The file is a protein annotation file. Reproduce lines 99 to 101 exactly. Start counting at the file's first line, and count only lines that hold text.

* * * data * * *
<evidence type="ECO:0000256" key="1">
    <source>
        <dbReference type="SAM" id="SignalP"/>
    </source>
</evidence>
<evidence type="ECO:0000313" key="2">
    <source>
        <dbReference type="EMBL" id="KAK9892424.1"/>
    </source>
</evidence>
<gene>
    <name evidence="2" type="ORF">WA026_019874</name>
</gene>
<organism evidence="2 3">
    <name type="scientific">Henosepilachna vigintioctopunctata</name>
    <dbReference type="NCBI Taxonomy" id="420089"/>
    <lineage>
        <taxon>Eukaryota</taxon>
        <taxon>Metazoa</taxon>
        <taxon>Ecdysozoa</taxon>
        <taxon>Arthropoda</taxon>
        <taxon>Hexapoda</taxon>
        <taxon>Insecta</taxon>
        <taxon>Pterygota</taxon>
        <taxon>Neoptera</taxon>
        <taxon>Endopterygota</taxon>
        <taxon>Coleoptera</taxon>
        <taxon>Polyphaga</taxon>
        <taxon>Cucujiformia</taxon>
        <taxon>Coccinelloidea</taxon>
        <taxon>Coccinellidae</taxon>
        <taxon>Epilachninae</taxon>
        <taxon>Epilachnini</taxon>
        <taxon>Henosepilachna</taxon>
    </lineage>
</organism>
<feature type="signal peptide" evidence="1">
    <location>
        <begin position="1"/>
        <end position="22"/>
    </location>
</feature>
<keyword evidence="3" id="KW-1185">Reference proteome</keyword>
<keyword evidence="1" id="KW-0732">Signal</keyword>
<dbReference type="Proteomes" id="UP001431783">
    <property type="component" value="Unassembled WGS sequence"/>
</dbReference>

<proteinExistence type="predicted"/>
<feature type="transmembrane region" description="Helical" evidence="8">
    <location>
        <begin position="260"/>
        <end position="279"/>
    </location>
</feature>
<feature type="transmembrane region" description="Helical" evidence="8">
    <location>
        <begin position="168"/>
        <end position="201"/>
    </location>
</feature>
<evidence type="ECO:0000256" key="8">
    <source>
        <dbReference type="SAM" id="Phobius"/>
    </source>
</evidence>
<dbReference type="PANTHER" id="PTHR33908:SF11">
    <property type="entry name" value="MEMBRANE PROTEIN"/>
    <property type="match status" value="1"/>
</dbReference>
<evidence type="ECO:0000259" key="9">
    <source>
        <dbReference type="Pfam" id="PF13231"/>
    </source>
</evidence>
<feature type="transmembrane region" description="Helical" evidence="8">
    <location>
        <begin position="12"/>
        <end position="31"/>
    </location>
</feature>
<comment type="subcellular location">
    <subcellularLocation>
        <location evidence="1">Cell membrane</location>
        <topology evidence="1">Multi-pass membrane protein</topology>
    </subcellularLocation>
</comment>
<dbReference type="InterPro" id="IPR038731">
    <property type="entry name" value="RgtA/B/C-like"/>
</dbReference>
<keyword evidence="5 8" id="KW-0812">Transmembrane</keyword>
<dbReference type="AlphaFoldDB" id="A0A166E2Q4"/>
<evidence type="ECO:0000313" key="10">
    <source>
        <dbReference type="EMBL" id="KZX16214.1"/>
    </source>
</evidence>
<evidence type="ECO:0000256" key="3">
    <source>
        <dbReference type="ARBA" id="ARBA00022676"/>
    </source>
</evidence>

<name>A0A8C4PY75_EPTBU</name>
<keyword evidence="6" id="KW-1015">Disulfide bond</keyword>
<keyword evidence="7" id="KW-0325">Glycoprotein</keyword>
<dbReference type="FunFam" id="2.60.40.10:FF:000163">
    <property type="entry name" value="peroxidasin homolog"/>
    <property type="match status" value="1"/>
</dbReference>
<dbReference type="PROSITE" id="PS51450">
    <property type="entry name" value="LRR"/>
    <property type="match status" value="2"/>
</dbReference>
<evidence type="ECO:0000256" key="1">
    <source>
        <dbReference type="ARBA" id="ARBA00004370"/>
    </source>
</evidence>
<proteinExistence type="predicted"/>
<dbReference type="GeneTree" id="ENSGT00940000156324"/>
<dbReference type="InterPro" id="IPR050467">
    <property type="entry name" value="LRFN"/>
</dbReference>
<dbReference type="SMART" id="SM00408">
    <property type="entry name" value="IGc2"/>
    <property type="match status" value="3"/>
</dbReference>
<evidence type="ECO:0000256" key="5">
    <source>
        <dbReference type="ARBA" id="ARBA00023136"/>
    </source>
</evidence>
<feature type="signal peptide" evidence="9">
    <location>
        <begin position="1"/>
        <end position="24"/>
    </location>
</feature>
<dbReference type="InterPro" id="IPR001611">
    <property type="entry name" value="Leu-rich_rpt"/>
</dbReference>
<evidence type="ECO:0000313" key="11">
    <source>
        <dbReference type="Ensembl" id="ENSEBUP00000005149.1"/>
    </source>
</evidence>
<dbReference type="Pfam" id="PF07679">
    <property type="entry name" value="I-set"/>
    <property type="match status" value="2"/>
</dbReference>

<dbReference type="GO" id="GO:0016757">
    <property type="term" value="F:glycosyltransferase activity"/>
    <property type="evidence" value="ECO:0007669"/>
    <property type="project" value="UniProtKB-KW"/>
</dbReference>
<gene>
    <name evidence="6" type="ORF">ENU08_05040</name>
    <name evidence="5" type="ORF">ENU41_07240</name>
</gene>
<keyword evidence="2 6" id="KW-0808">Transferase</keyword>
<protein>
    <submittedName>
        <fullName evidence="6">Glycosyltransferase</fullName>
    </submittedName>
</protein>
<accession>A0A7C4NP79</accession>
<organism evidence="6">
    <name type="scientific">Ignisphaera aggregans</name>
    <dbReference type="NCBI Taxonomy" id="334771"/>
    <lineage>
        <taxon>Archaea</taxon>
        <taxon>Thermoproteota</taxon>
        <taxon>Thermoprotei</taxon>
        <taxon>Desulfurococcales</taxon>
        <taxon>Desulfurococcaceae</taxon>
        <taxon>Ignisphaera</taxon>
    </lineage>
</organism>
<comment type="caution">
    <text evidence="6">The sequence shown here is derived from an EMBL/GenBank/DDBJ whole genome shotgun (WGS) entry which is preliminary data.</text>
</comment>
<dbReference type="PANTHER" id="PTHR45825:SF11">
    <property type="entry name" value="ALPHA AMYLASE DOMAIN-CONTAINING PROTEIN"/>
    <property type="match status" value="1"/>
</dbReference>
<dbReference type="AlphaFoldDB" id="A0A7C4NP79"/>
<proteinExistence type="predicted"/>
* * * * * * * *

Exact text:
        <dbReference type="ARBA" id="ARBA00022676"/>
    </source>
</evidence>